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During the Wagner’s lifetime, Lohengrin was the most frequently performed of all his operas - wedding march and all.
By the late nineteenth century, Wagner's Lohengrin had gained almost cult status among the musical elite, after its first performance in Weimar in 1850 with Franz Liszt on the podium. In 1893 the prominent New York music critic Henry T. Finck described it as "the most popular work in the world’s operatic repertory". Amazingly, though, Wagner himself was prevented from attending because of his status as a political refugee in exile, banned from his home country of Germany.
Lohengrin’s popularity was not particularly embraced by the composer, though. On the contrary, he vented his frustration the year after its premiere, writing, "If I could have everything my way, Lohengrin – the libretto of which I wrote in 1845 – would be long forgotten in favour of new works that prove, even to me, that I have made progress".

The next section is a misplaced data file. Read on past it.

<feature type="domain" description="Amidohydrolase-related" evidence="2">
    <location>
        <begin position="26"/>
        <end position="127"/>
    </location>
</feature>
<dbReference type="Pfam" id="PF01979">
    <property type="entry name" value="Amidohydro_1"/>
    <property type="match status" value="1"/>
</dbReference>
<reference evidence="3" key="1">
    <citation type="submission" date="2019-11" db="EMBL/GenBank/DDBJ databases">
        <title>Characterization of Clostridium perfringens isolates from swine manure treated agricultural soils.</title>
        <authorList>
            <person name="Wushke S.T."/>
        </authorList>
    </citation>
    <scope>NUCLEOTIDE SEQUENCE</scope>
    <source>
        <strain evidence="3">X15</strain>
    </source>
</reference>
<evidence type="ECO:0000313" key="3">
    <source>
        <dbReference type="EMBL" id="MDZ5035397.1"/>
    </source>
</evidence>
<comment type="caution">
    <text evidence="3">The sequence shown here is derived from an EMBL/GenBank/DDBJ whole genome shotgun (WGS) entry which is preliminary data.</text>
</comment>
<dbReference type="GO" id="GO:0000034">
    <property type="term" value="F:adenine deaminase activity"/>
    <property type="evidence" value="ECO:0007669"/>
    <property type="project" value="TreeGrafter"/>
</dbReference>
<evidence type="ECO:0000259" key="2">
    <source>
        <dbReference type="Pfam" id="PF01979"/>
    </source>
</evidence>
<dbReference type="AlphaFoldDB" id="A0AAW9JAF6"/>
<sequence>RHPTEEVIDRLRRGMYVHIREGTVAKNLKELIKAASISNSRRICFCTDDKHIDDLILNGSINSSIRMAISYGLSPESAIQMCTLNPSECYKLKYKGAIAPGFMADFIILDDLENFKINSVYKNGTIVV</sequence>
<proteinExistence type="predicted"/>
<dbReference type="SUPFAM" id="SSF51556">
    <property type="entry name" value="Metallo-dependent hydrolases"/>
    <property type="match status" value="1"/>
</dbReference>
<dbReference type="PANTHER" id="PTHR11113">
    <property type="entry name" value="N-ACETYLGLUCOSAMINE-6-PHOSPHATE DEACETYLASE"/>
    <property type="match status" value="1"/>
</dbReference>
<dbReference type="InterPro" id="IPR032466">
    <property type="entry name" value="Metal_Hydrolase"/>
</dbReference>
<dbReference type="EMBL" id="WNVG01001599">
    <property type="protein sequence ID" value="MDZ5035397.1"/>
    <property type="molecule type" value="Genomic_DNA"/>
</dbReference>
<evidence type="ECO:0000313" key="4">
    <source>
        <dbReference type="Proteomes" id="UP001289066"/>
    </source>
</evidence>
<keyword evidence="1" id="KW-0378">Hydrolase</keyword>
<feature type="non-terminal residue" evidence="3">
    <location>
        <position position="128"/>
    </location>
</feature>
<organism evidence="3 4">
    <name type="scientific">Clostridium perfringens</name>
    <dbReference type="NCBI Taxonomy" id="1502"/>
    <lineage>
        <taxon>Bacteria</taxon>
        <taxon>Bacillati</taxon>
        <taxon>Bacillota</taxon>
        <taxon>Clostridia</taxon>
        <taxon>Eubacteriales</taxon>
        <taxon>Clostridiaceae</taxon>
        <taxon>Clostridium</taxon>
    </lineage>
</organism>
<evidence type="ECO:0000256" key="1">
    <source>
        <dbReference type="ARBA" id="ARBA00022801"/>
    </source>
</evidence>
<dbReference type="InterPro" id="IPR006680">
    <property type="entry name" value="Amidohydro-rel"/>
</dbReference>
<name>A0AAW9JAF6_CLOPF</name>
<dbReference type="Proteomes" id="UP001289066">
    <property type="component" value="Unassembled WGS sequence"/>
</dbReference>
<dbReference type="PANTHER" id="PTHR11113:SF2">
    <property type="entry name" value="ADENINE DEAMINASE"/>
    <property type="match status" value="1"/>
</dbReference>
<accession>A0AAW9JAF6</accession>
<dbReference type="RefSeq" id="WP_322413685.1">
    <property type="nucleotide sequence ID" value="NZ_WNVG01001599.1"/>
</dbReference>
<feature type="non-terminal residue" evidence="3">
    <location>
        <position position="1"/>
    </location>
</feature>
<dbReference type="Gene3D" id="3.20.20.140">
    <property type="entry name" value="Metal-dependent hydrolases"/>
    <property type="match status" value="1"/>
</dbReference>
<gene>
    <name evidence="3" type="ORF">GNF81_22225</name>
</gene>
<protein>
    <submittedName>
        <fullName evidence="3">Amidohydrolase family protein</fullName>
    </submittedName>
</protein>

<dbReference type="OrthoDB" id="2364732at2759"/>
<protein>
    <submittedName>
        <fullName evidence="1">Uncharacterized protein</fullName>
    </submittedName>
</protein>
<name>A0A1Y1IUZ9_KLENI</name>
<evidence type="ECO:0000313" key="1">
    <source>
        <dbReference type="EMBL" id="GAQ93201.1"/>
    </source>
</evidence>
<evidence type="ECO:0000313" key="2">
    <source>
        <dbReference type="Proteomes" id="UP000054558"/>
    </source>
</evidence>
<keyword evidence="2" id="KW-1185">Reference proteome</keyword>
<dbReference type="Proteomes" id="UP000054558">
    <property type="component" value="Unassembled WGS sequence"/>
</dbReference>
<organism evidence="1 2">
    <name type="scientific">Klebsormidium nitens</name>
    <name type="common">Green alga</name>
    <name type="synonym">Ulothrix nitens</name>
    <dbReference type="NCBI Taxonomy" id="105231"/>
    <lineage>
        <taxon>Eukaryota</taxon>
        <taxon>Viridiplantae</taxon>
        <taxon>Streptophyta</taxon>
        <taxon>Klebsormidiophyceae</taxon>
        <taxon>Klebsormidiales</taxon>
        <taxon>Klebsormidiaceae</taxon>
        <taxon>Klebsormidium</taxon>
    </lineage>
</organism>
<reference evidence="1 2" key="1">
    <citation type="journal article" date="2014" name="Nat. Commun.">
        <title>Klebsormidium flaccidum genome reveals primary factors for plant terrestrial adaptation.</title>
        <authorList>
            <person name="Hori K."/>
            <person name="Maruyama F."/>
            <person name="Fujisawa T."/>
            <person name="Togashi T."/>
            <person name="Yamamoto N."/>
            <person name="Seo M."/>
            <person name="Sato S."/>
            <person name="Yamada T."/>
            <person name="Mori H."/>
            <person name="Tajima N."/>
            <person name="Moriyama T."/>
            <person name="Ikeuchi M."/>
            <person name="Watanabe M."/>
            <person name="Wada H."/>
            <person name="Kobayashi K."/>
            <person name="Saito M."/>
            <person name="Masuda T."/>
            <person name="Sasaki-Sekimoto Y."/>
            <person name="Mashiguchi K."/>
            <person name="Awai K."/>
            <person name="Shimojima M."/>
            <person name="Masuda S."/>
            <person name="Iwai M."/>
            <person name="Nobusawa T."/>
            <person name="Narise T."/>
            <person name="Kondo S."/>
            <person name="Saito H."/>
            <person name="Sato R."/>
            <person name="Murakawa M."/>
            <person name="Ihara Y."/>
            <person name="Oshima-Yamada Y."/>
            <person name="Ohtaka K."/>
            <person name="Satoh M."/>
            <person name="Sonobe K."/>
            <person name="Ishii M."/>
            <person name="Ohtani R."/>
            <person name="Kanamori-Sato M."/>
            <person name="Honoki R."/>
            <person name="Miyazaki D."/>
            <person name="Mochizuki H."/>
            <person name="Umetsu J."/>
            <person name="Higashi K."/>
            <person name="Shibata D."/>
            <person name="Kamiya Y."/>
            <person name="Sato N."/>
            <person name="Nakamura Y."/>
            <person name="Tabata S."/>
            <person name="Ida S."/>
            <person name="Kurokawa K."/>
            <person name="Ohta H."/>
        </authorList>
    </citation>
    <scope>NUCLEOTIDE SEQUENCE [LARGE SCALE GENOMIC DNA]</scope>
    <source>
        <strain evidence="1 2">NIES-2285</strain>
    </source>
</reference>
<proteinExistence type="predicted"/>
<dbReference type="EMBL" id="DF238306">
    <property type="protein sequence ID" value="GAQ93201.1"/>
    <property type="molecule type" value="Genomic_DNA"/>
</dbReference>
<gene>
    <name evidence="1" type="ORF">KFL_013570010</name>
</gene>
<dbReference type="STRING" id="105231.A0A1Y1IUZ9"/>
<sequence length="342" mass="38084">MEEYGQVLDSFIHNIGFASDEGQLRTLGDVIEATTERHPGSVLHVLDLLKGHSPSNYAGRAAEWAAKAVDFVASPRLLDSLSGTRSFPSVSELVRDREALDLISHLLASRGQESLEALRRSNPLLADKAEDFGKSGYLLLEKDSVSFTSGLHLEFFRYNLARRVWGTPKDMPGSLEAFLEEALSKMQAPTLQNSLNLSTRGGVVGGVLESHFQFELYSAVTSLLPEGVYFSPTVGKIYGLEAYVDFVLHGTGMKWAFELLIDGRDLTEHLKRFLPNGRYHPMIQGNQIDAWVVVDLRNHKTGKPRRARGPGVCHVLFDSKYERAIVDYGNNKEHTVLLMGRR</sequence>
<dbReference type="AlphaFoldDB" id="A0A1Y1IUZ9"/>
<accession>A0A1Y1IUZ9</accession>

The barnstorming orchestral Prelude to Act III is a vividly colourful section of the opera, which stands on its own as a classic example of Wagner’s ability to stir and inspire with his thrilling use of every part of the orchestra. Most popular, though, has to be the Bridal Chorus, more commonly known as the Wedding March, which has soundtracked the nuptials of innumerable newlyweds down the centuries.
Illustration: Mark Millington